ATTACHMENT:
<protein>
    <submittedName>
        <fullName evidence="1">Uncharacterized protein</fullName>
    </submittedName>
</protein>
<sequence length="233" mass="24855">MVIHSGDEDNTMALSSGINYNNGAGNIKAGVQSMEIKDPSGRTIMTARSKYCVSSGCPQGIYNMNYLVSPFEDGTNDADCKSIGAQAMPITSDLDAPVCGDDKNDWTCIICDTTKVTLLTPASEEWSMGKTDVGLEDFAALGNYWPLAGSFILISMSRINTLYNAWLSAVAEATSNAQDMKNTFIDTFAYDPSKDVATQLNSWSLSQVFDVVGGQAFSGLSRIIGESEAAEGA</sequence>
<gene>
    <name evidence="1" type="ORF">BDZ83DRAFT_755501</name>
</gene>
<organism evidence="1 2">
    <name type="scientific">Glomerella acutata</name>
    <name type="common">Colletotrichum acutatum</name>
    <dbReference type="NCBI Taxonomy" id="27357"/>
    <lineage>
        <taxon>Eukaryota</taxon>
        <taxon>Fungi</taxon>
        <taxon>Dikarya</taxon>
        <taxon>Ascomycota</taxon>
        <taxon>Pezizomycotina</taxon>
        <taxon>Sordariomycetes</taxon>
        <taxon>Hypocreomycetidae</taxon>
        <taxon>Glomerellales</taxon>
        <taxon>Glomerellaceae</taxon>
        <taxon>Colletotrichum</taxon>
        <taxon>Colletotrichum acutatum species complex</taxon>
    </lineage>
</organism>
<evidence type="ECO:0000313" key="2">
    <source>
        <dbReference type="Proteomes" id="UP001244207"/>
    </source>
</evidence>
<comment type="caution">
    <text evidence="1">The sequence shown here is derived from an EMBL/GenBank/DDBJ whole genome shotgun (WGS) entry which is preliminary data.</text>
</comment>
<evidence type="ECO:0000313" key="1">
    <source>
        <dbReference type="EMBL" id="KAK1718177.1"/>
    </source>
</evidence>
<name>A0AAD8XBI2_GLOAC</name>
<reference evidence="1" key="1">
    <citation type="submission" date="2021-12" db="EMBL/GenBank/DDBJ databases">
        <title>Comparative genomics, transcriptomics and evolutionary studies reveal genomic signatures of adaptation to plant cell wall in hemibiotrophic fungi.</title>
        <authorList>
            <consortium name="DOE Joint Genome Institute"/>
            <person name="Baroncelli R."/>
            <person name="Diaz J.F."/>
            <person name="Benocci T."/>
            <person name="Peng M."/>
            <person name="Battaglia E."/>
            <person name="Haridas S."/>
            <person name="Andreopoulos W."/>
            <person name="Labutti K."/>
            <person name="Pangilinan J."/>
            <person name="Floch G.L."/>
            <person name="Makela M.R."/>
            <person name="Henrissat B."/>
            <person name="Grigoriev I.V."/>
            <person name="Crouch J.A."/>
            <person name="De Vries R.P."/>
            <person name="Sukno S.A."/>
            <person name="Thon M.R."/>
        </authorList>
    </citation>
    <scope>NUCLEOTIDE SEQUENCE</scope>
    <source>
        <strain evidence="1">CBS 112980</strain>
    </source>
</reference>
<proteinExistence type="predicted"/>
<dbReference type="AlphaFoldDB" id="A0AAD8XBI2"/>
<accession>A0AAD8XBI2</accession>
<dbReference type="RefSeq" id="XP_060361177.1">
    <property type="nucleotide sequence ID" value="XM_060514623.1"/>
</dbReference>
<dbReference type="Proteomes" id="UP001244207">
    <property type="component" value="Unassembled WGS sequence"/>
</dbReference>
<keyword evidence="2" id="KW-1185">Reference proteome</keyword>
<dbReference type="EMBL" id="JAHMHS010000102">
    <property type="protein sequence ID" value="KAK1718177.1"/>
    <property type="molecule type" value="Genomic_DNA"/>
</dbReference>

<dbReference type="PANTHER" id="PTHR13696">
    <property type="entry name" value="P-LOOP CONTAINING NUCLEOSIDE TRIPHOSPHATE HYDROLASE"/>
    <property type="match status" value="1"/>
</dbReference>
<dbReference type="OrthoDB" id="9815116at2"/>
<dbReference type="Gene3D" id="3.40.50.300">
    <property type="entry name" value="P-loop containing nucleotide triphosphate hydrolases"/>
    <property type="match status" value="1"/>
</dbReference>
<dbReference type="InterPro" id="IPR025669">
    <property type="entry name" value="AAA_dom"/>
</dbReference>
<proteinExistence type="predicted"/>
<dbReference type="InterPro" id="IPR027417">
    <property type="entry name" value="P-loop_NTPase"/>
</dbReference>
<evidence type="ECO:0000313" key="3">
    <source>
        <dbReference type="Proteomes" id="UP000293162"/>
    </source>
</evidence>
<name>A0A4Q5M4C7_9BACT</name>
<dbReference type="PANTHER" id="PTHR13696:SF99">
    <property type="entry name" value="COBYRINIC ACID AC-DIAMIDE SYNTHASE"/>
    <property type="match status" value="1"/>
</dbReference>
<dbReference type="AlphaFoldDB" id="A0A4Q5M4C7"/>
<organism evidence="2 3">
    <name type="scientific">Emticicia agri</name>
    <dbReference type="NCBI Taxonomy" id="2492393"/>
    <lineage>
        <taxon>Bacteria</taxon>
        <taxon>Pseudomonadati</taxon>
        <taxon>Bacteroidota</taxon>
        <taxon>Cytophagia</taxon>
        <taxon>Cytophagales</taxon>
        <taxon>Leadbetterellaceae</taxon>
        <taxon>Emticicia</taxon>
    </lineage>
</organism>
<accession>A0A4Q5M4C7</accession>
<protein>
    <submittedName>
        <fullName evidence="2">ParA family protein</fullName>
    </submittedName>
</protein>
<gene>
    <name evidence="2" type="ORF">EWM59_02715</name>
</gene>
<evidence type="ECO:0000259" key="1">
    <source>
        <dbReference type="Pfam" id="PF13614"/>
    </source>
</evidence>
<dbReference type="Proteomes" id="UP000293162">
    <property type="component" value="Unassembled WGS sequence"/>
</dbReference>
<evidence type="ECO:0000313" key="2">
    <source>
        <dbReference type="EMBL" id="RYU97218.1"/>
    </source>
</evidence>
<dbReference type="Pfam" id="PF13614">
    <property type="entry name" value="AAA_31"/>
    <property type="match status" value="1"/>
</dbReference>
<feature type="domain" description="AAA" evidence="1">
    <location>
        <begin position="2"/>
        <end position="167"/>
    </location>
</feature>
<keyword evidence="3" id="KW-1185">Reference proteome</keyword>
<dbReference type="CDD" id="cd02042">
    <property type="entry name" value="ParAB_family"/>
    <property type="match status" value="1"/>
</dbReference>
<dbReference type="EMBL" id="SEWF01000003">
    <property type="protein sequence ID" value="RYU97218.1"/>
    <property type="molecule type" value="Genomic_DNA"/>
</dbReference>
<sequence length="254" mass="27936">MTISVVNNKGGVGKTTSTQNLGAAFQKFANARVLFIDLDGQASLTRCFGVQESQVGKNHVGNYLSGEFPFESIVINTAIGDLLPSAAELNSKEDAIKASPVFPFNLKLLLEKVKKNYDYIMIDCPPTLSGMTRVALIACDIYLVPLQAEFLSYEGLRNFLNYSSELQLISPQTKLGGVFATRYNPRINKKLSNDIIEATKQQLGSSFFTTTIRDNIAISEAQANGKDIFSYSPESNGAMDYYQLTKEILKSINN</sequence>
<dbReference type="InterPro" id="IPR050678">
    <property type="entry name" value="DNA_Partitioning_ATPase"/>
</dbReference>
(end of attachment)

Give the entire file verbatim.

<protein>
    <submittedName>
        <fullName evidence="1">Uncharacterized protein</fullName>
    </submittedName>
</protein>
<sequence length="233" mass="24855">MVIHSGDEDNTMALSSGINYNNGAGNIKAGVQSMEIKDPSGRTIMTARSKYCVSSGCPQGIYNMNYLVSPFEDGTNDADCKSIGAQAMPITSDLDAPVCGDDKNDWTCIICDTTKVTLLTPASEEWSMGKTDVGLEDFAALGNYWPLAGSFILISMSRINTLYNAWLSAVAEATSNAQDMKNTFIDTFAYDPSKDVATQLNSWSLSQVFDVVGGQAFSGLSRIIGESEAAEGA</sequence>
<gene>
    <name evidence="1" type="ORF">BDZ83DRAFT_755501</name>
</gene>
<organism evidence="1 2">
    <name type="scientific">Glomerella acutata</name>
    <name type="common">Colletotrichum acutatum</name>
    <dbReference type="NCBI Taxonomy" id="27357"/>
    <lineage>
        <taxon>Eukaryota</taxon>
        <taxon>Fungi</taxon>
        <taxon>Dikarya</taxon>
        <taxon>Ascomycota</taxon>
        <taxon>Pezizomycotina</taxon>
        <taxon>Sordariomycetes</taxon>
        <taxon>Hypocreomycetidae</taxon>
        <taxon>Glomerellales</taxon>
        <taxon>Glomerellaceae</taxon>
        <taxon>Colletotrichum</taxon>
        <taxon>Colletotrichum acutatum species complex</taxon>
    </lineage>
</organism>
<evidence type="ECO:0000313" key="2">
    <source>
        <dbReference type="Proteomes" id="UP001244207"/>
    </source>
</evidence>
<comment type="caution">
    <text evidence="1">The sequence shown here is derived from an EMBL/GenBank/DDBJ whole genome shotgun (WGS) entry which is preliminary data.</text>
</comment>
<evidence type="ECO:0000313" key="1">
    <source>
        <dbReference type="EMBL" id="KAK1718177.1"/>
    </source>
</evidence>
<name>A0AAD8XBI2_GLOAC</name>
<reference evidence="1" key="1">
    <citation type="submission" date="2021-12" db="EMBL/GenBank/DDBJ databases">
        <title>Comparative genomics, transcriptomics and evolutionary studies reveal genomic signatures of adaptation to plant cell wall in hemibiotrophic fungi.</title>
        <authorList>
            <consortium name="DOE Joint Genome Institute"/>
            <person name="Baroncelli R."/>
            <person name="Diaz J.F."/>
            <person name="Benocci T."/>
            <person name="Peng M."/>
            <person name="Battaglia E."/>
            <person name="Haridas S."/>
            <person name="Andreopoulos W."/>
            <person name="Labutti K."/>
            <person name="Pangilinan J."/>
            <person name="Floch G.L."/>
            <person name="Makela M.R."/>
            <person name="Henrissat B."/>
            <person name="Grigoriev I.V."/>
            <person name="Crouch J.A."/>
            <person name="De Vries R.P."/>
            <person name="Sukno S.A."/>
            <person name="Thon M.R."/>
        </authorList>
    </citation>
    <scope>NUCLEOTIDE SEQUENCE</scope>
    <source>
        <strain evidence="1">CBS 112980</strain>
    </source>
</reference>
<proteinExistence type="predicted"/>
<dbReference type="AlphaFoldDB" id="A0AAD8XBI2"/>
<accession>A0AAD8XBI2</accession>
<dbReference type="RefSeq" id="XP_060361177.1">
    <property type="nucleotide sequence ID" value="XM_060514623.1"/>
</dbReference>
<dbReference type="Proteomes" id="UP001244207">
    <property type="component" value="Unassembled WGS sequence"/>
</dbReference>
<keyword evidence="2" id="KW-1185">Reference proteome</keyword>
<dbReference type="EMBL" id="JAHMHS010000102">
    <property type="protein sequence ID" value="KAK1718177.1"/>
    <property type="molecule type" value="Genomic_DNA"/>
</dbReference>

<dbReference type="PANTHER" id="PTHR13696">
    <property type="entry name" value="P-LOOP CONTAINING NUCLEOSIDE TRIPHOSPHATE HYDROLASE"/>
    <property type="match status" value="1"/>
</dbReference>
<dbReference type="OrthoDB" id="9815116at2"/>
<dbReference type="Gene3D" id="3.40.50.300">
    <property type="entry name" value="P-loop containing nucleotide triphosphate hydrolases"/>
    <property type="match status" value="1"/>
</dbReference>
<dbReference type="InterPro" id="IPR025669">
    <property type="entry name" value="AAA_dom"/>
</dbReference>
<proteinExistence type="predicted"/>
<dbReference type="InterPro" id="IPR027417">
    <property type="entry name" value="P-loop_NTPase"/>
</dbReference>
<evidence type="ECO:0000313" key="3">
    <source>
        <dbReference type="Proteomes" id="UP000293162"/>
    </source>
</evidence>
<name>A0A4Q5M4C7_9BACT</name>
<dbReference type="PANTHER" id="PTHR13696:SF99">
    <property type="entry name" value="COBYRINIC ACID AC-DIAMIDE SYNTHASE"/>
    <property type="match status" value="1"/>
</dbReference>
<dbReference type="AlphaFoldDB" id="A0A4Q5M4C7"/>
<organism evidence="2 3">
    <name type="scientific">Emticicia agri</name>
    <dbReference type="NCBI Taxonomy" id="2492393"/>
    <lineage>
        <taxon>Bacteria</taxon>
        <taxon>Pseudomonadati</taxon>
        <taxon>Bacteroidota</taxon>
        <taxon>Cytophagia</taxon>
        <taxon>Cytophagales</taxon>
        <taxon>Leadbetterellaceae</taxon>
        <taxon>Emticicia</taxon>
    </lineage>
</organism>
<accession>A0A4Q5M4C7</accession>
<protein>
    <submittedName>
        <fullName evidence="2">ParA family protein</fullName>
    </submittedName>
</protein>
<gene>
    <name evidence="2" type="ORF">EWM59_02715</name>
</gene>
<evidence type="ECO:0000259" key="1">
    <source>
        <dbReference type="Pfam" id="PF13614"/>
    </source>
</evidence>
<dbReference type="Proteomes" id="UP000293162">
    <property type="component" value="Unassembled WGS sequence"/>
</dbReference>
<evidence type="ECO:0000313" key="2">
    <source>
        <dbReference type="EMBL" id="RYU97218.1"/>
    </source>
</evidence>
<dbReference type="Pfam" id="PF13614">
    <property type="entry name" value="AAA_31"/>
    <property type="match status" value="1"/>
</dbReference>
<feature type="domain" description="AAA" evidence="1">
    <location>
        <begin position="2"/>
        <end position="167"/>
    </location>
</feature>
<keyword evidence="3" id="KW-1185">Reference proteome</keyword>
<dbReference type="CDD" id="cd02042">
    <property type="entry name" value="ParAB_family"/>
    <property type="match status" value="1"/>
</dbReference>
<dbReference type="EMBL" id="SEWF01000003">
    <property type="protein sequence ID" value="RYU97218.1"/>
    <property type="molecule type" value="Genomic_DNA"/>
</dbReference>
<sequence length="254" mass="27936">MTISVVNNKGGVGKTTSTQNLGAAFQKFANARVLFIDLDGQASLTRCFGVQESQVGKNHVGNYLSGEFPFESIVINTAIGDLLPSAAELNSKEDAIKASPVFPFNLKLLLEKVKKNYDYIMIDCPPTLSGMTRVALIACDIYLVPLQAEFLSYEGLRNFLNYSSELQLISPQTKLGGVFATRYNPRINKKLSNDIIEATKQQLGSSFFTTTIRDNIAISEAQANGKDIFSYSPESNGAMDYYQLTKEILKSINN</sequence>
<dbReference type="InterPro" id="IPR050678">
    <property type="entry name" value="DNA_Partitioning_ATPase"/>
</dbReference>